Paid search on Google and Bing has the advantage of being a quick, effective, marketing tactic. While I would generally not advocate creating a pay-per-click (PPC) campaign without strategy, research, and planning, sometimes a quick solution is in order. Whether for a small business or a special promo, it may just make sense to get something up and running – and fast! Take this $1,000 PPC challenge for a quick start and gather data for future PPC initiatives.
Quick Plan and Set-Up
Develop a quick plan of attack, starting with what the goal of the campaign will be and best keyword themes and messaging to accomplish the goals. Review campaign settings and geo-targeting that will be used. Set up conversion tracking for the goal.
With the example budget of $1,000, try two simple keyword themes in no more than two campaigns. Focus on keyword themes that are closest to the type of searches likely to convert for your goal. For example, if the goal is a whitepaper download, focus on keywords that demonstrate interest in information, like “how to” or “trends.” Next, organize keywords into the tightly themed groups, avoiding any one-word keywords or very high cost per click keywords. Use match types such as modified broad match or phrase match to laser focus relevancy. Limit the number of Adgroups in the two campaigns because this is a very small budget and too many Adgroups will spread the budget too thin.
Compelling Ad Copy
Create three to four text ad copy versions. Include keywords from each Adgroup in the ads in that Adgroup. It’s ok to use the same base ad across the account and customize it per Adgroup. This post on ClickZ is an oldie but goodie, about ad copy writing tips.
Landing Pages That Convert
Landing pages can be one of the most challenging aspects for an advertiser because it may include extra budget to get a landing page created. For the purposes of our $1,000 initiative, we want to use an existing Web page on the site that is the most relevant to the keywords and closest opportunity for the person clicking to convert. This can be a page with a contact form or the page with the whitepaper example. If possible, invest in getting one created because it can be used for other advertising channels as well. Minimally, edit the landing page copy to contain keywords from the account in headlines and body copy and convey the same message or offer contained in the ad copy.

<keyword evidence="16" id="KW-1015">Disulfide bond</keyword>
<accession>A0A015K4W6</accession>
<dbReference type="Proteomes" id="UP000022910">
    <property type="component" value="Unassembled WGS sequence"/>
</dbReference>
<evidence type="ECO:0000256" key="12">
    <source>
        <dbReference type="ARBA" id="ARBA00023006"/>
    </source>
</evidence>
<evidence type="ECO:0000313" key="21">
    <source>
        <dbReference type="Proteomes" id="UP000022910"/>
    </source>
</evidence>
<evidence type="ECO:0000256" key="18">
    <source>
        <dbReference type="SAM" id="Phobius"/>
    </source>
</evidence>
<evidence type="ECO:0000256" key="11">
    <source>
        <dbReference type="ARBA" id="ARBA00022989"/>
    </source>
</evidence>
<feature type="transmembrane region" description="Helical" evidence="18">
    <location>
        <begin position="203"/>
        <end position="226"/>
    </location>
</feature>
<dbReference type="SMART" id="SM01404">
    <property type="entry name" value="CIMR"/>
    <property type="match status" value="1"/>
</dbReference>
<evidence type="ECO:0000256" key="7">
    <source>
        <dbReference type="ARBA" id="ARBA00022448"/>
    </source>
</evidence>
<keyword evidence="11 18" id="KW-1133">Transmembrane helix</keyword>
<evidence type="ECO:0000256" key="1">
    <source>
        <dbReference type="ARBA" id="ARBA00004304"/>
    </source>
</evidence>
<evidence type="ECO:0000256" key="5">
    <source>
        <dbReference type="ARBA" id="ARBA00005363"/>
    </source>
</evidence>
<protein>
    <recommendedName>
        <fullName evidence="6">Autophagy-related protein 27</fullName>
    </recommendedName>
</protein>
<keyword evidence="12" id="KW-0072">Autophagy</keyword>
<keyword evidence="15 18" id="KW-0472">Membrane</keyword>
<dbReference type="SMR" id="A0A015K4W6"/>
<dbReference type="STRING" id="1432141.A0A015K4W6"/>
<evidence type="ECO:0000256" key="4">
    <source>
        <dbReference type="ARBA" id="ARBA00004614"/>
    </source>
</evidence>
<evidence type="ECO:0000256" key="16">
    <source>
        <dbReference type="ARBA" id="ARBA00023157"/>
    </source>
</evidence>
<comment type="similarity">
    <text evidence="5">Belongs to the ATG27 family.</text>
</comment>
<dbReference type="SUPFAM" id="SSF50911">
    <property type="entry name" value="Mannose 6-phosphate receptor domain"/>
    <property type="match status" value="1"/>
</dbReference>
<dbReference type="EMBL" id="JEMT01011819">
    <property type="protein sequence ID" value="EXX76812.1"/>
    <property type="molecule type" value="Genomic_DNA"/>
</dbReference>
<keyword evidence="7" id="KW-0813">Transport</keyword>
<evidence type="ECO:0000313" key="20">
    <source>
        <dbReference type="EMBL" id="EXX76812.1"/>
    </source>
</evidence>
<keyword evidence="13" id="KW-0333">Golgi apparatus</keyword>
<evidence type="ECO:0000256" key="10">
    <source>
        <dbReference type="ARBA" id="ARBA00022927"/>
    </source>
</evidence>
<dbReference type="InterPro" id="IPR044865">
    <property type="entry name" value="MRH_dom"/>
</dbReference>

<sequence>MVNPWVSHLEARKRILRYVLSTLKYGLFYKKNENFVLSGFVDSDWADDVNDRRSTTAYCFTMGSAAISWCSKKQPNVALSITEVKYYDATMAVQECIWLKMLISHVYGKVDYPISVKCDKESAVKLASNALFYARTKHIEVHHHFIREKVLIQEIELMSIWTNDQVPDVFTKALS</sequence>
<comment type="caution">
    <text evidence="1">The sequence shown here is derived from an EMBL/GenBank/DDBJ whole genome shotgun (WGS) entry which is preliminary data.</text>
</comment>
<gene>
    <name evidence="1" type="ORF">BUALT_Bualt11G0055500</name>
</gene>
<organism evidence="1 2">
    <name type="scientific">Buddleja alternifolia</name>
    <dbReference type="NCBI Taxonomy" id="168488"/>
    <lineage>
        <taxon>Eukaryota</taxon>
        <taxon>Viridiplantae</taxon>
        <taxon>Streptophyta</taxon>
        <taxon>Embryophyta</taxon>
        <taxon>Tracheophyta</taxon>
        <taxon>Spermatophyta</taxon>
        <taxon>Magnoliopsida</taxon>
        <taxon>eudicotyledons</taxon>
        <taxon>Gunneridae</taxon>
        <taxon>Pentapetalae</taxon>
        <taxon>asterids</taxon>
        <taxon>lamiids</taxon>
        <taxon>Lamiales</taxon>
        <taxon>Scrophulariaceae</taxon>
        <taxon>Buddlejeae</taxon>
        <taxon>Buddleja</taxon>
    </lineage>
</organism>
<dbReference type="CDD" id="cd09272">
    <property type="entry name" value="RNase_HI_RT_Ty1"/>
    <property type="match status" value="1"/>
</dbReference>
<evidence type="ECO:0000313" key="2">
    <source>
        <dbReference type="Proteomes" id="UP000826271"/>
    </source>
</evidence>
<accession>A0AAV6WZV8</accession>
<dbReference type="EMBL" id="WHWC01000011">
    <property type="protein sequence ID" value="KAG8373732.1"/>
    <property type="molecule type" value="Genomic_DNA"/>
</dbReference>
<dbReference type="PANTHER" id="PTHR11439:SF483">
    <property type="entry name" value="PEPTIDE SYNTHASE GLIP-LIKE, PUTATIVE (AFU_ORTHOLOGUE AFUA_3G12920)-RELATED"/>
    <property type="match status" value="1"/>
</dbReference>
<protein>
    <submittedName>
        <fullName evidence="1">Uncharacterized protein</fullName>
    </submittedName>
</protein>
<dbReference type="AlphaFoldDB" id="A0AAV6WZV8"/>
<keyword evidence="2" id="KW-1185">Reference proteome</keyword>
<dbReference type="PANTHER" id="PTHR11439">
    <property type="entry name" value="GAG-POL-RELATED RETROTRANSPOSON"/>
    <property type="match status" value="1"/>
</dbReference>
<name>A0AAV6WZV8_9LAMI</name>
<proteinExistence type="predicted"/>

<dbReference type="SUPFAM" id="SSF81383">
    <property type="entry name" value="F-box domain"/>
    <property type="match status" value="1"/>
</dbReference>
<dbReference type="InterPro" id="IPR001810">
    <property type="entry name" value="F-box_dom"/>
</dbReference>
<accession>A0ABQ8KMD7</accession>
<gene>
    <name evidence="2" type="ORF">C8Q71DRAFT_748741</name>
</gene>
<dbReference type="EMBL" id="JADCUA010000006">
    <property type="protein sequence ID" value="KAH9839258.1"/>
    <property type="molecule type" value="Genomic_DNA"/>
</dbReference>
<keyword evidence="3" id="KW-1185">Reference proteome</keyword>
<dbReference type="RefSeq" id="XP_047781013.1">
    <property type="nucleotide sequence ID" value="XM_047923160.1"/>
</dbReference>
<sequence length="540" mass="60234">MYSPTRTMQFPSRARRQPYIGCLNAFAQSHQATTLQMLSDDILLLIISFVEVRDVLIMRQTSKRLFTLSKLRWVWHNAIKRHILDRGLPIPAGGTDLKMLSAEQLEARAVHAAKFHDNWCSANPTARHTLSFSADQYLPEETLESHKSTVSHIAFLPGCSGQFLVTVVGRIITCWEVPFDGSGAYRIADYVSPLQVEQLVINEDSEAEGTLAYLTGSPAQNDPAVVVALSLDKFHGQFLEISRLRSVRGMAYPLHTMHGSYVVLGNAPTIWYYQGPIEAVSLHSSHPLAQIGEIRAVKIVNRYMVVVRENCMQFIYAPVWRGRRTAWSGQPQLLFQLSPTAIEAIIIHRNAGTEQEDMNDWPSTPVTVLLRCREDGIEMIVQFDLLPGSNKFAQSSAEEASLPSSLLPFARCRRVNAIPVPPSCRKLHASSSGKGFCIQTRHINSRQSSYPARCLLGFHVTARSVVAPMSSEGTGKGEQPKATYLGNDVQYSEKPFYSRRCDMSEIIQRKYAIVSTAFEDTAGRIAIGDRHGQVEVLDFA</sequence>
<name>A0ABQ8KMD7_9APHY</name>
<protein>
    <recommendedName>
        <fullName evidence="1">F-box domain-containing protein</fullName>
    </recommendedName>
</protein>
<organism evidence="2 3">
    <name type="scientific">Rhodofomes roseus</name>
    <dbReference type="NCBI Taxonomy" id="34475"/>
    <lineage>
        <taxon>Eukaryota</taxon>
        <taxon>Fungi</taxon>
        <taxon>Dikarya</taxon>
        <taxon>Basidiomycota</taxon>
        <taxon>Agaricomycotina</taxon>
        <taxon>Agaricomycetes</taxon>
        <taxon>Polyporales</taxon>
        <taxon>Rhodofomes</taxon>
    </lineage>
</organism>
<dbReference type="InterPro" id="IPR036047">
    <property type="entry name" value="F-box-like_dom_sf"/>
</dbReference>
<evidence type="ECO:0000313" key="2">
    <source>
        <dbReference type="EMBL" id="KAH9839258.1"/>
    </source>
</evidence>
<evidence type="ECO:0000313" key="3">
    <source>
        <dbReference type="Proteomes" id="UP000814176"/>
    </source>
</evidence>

Negative keywords are always critical, because they prevent the ads from showing on keyword terms that are not related to the goals. They will be even more important with our $1,000 challenge. Run keywords again, this time looking for the ones that are not related to campaigns and ad them as negatives. Also review the original keyword research for terms that were excluded, since they may make great negative keywords.
With the limited budget, run the campaigns for approximately two to four weeks. Start out simply by dividing the budget in half for the campaigns until they run live and additional data is gathered. For example, $1,000 for the month equals $33 a day, then $16 per campaign.
Ready to Launch
Once all of the pieces are in place, the campaigns are ready to launch. As performance stats come in, check query reports to find keywords that can be used as negatives. Adjust budget to the campaigns that are converting more frequently or at the desired cost-per-conversion. Pause ads that have lowest click-through rates. Pause keywords that are low performers, for example, high impression and low clicks. Pause Adgroups or campaigns that are performing poorly.
At the end of the $1,000 challenge, look at the keywords and ads that resonated the most with audiences with higher click-through rates and conversions. How can this be applied and expanded to a higher budget? Check query reports for converting keywords, too, to gather insights as to what was performing and what fell flat. Can what was learned in this exercise be expanded to create the next winning PPC campaign?